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Or throw them up to livery-nags and grooms,
Or turn them into shops and auction-rooms ?--
A captious question, sir, (and yours is one),
Deserves an answer similar, or none.
Wouldst thou, possessor of a flock, employ
(Apprized that he is such) a careless boy,
And feed him well, and give him handsome pay,
Merely to sleep, and let them run astray?
Survey our schools and colleges, and see
A sight not much unlike my simile.
From education, as the leading cause,
The public character its colour draws;
Thence the prevailing manners take their cast.
Extravagant or sober, loose or chaste.
And though I would not advertise them yet,
Nor write on each- This building to be let,
Unless the world were all prepared to embrace
A plan well worthy to supply their place;
Yet, backward as they are, and long have been,
To cultivate and keep the morals clean,
(Forgive the crime) I wish them, I confess,
Or better managed, or encouraged less.

R%

TO

THE REVEREND MR. NEWTON.

An Invitation into the Country,

I.
The swallows in their torpid state

Compose their useless wing,
And bees in hives as idly wait
The call of early Spring.

II.
The keenest frost that binds the stream

The wildest wind that blows,
Are neither felt nor fear'd by them,
Secure of their repose.

III.
But man, all feeling and awake,

The gloomy scene surveys;
With present ills his heart must ache,

And pant for brighter days.

IV.

Old Winter, halting o'er the mead,

Bids me and Mary mourn;
But lovely Spring peeps o'er his head,
And whispers your return.

V.
Then April, with her sister May,

Shall chase him from the bowers,
And weave fresh garlands every day,
To crown the smiling hours.

VI.
And if a tear, that speaks regret

Of happier times, appear,
A glimpse of joy, that we have met,

Shall shine, and dry the tear.

CATHARINA.

ADDRESSED TO MISS STAPLETON,

(NOW MRS. COURTNEY.) SHE came-she is gone we have met

And meet perhaps never again ; The sun of that moment is set,

And seems to have risen in vain. Catharina has fled like a dream

(So vanishes pleasure, alas !) But has left a regret and esteem,

That will not so suddenly pass. The last ev'ning ramble we made,

Catharina, Maria, and I, Our progress was often delay'd

By the nightingale warbling nigh. We paused under many a tree,

And much she was charm'd with a tone Less sweet to Maria and me,

Who so lately had witness'd her own. My numbers that day she had sung,

And gave them a grace so divine. As only her musical tongue

Could infuse into numbers of mine. The longer I heard, I esteem'd

The work of my fancy the more,
And e'en to myself never seem'd

So tuneful a poet before.
Though the pleasures of London exceed

In number the days of the year,
Catharina, did nothing impede,

Would feel herself happier here; For the close-woven arches of limes

On the banks of our river, I know, Are sweeter to her many times

Than aught that the city can shew.

So it is, when the mind is endued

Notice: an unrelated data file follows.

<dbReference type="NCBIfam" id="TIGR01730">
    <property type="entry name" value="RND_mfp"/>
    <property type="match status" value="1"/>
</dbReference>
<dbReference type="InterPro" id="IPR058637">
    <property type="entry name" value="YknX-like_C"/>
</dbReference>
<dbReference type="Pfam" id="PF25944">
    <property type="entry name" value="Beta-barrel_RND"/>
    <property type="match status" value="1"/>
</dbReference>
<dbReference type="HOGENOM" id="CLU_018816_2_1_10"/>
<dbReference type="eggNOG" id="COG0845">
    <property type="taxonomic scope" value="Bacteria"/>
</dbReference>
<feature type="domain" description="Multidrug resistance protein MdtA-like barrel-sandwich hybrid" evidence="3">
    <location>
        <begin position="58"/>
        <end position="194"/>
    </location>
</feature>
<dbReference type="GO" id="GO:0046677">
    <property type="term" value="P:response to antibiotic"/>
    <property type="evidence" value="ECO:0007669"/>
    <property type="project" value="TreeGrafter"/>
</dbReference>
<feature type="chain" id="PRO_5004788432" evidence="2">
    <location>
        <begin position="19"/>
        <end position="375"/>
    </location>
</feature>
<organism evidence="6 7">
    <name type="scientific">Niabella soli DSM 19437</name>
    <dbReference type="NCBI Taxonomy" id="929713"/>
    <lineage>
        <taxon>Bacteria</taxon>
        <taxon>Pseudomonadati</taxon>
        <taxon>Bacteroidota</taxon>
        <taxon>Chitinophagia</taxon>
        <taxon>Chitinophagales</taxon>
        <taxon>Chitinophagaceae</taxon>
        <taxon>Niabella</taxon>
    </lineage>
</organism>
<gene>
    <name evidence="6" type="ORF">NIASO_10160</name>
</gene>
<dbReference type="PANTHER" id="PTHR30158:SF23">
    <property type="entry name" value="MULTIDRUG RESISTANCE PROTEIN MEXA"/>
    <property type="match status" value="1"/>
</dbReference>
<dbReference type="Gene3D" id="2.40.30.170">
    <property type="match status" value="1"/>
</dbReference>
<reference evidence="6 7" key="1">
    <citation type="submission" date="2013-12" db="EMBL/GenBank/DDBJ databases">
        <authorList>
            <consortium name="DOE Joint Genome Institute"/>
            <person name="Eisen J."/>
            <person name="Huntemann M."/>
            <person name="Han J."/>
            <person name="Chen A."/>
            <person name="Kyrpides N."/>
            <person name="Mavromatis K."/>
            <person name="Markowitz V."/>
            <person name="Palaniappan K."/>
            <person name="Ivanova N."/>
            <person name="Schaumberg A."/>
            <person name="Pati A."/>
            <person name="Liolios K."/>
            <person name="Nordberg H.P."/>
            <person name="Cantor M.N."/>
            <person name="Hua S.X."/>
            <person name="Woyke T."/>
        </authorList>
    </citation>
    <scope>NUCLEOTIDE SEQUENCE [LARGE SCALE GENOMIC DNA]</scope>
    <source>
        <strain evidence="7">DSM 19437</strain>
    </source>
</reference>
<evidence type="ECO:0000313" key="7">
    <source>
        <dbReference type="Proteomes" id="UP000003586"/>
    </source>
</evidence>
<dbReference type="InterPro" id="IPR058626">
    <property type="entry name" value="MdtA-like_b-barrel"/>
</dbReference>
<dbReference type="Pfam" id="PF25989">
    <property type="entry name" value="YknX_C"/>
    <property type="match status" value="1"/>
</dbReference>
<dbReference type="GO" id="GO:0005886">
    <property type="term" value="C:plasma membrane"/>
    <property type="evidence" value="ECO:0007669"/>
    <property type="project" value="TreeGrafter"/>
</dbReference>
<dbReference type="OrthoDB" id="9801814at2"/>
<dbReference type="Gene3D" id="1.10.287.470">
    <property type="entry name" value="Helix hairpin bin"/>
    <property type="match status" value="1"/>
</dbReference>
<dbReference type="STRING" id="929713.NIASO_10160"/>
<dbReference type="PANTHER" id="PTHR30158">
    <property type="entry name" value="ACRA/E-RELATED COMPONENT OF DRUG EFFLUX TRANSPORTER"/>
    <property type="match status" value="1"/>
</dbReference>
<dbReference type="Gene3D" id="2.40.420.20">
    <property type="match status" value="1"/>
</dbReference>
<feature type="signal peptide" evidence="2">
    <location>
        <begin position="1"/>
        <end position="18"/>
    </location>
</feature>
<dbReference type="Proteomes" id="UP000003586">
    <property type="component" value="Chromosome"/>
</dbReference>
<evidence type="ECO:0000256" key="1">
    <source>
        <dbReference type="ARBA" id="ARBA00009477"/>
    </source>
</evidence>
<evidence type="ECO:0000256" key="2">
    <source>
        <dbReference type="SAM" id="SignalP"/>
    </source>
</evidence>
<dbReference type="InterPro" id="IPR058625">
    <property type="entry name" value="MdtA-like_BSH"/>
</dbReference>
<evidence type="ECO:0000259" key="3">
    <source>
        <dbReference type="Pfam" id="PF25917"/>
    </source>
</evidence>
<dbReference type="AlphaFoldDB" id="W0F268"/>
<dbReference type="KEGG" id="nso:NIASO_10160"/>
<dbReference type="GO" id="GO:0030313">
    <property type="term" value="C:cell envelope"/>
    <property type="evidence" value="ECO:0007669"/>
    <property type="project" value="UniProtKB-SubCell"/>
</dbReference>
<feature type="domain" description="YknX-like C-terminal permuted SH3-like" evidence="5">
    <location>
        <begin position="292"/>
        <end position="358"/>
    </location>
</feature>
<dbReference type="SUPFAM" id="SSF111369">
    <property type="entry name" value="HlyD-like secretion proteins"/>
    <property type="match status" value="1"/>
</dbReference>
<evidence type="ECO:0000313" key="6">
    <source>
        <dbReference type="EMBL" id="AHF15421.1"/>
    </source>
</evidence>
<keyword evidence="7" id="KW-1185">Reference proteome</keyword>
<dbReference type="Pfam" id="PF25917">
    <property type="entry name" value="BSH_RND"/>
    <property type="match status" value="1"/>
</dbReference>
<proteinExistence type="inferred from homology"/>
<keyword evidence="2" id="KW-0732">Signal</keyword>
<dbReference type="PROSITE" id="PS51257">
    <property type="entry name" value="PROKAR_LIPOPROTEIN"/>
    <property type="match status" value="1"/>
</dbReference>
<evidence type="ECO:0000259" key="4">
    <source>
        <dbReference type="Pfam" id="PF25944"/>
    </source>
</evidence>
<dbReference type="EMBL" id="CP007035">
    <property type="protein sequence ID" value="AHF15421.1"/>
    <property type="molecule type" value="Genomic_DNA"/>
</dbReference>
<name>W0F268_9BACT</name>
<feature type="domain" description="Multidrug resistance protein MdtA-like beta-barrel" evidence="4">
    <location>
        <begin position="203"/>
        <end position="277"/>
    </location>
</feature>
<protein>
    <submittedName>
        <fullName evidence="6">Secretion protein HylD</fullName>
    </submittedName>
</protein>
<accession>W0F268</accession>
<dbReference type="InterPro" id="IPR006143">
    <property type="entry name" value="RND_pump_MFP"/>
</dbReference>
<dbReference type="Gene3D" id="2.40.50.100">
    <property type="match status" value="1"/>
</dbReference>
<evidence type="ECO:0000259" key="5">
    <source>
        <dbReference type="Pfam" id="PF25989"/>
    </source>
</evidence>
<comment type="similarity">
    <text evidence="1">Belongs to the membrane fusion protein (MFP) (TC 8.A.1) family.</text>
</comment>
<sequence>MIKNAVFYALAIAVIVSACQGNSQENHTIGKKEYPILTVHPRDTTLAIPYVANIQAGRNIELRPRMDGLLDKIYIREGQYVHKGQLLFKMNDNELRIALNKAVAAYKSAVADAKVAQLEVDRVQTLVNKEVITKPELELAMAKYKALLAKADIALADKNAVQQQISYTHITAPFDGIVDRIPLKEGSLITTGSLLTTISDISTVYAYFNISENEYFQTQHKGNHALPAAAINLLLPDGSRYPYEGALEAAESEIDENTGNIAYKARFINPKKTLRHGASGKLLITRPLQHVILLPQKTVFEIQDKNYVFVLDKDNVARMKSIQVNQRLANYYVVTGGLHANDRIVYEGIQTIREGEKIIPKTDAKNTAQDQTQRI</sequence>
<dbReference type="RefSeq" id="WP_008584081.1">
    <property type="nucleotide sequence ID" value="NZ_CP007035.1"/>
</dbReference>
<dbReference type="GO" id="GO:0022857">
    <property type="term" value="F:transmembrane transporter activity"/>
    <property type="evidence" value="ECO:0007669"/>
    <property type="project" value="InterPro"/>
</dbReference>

With a well-judging taste from above; Then, whether embellish'd or rude,

'Tis nature alone that we love.
The achievements of art may amuse,

May even our wonder excite;
But groves, hills, and valleys, diffuse

A lasting, a sacred delight.

Since then in the rural recess

Catharina alone can rejoice, May it still be her lot to possess

The scene of her sensible choice! To inhabit a mansion remote

From the clatter of street-pacing steeds, And by Philomel's annual note

To measure the life that she leads.

With her book, and her voice, and her lyre,

To wing all her moments at home;
And with scenes that new rapture inspire,

As oft as it suits her to roam;
She will have just the life she prefers,

With little to hope or to fear,
And ours would be pleasant as hers,

Might we view her enjoying it here.

THE

MORALIZER CORRECTED.

A TALE.

A HERMIT, (or if chance you hold
That title now too trite and old)
A man, once young, who lived retired
As hermit could have well desired,
His hours of study closed at last,
And finish'd his concise repast,

Stoppled his cruise, replaced his book
Within its customary nook,
And, staff in hand, set forth to share
The sober cordial of sweet air,
Like Isaac, with a mind applied
To serious thought at ev'ning-tide.
Autumnal rains had made it chill,
And from the trees that fringed his hill,
Shades slanting at the close of day,
Chill’d more his else delightful way.
Distant a little mile he spied
A western bank's still sunny side,
And right toward the favour'd place
Proceeding with his nimblest pace,
In hope to bask'a little yet,
Just reach'd it when the sun was set.

Your hermit, young and jovial sirs !
Learns something from whate'er occurs
And hence, he said, my mind computes
The real worth of man's pursuits.
His object chosen, wealth or fame,
Or other sublunary game,
Imagination to his view
Presents it deck'd with every hue,
That can seduce him not to spare
His

powers of best exertion there,
But youth, health, vigour to expend
On so desirable an end.
Ere long approach life's evening shades,
The glow, that fancy gave it, fades;
And earn'd too late, it wants the grace
That first engaged him in the chase.

True, answer'd an angelic guide,
Attendant at the senior's side
But whether all the time it cost,
To urge the fruitless chase be lost,
Must be decided by the worth
Of that which call'd his ardour forth,
Trifles pursued, whate'er the event,
Must cause him shame or discontent;
A vicious object still is worse,
Successful there he wins a curse ;

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